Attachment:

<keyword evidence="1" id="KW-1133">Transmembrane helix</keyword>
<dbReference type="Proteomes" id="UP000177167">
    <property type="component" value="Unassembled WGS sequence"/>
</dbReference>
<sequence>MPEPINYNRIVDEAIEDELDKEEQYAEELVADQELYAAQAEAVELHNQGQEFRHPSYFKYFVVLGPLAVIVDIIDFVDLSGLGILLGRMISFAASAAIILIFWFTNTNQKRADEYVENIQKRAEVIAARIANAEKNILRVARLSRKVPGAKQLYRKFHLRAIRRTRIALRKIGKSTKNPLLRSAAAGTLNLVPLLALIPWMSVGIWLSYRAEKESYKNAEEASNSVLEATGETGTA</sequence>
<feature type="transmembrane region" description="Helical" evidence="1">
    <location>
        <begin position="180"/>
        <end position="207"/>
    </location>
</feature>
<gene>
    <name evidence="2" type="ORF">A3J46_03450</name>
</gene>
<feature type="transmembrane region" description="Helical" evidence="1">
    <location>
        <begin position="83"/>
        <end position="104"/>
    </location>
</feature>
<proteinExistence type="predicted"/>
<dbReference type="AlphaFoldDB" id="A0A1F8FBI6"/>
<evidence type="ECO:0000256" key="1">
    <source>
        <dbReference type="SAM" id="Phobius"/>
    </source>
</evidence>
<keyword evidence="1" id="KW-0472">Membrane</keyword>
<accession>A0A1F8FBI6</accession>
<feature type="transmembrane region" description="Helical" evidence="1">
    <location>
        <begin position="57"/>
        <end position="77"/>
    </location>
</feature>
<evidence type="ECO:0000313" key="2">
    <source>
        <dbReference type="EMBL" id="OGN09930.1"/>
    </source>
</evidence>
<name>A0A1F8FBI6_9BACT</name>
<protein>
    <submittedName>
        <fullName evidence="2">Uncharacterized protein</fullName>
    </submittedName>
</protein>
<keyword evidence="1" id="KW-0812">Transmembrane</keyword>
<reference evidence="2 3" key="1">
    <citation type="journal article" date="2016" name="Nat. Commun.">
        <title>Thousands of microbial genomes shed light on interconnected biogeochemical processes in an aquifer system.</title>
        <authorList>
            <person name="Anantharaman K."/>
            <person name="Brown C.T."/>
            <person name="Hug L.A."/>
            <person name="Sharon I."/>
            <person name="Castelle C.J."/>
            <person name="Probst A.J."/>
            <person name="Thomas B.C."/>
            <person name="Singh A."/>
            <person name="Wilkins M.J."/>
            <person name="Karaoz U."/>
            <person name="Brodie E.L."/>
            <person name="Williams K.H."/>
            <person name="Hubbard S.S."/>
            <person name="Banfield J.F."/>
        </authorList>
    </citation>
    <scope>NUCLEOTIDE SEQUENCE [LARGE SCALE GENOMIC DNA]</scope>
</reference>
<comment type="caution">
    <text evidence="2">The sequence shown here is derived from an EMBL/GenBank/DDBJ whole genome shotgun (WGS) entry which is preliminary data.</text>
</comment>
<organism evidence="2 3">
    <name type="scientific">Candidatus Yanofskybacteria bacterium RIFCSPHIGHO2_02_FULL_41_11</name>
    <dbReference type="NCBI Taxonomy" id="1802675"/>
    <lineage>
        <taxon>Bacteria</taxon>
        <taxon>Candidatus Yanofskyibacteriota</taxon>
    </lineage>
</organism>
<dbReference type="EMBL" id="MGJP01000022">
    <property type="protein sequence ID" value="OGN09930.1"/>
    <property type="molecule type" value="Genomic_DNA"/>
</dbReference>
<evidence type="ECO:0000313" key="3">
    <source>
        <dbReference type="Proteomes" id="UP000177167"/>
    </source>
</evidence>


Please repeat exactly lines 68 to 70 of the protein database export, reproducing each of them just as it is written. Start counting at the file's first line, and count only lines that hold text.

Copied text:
    <scope>NUCLEOTIDE SEQUENCE [LARGE SCALE GENOMIC DNA]</scope>
</reference>
<comment type="caution">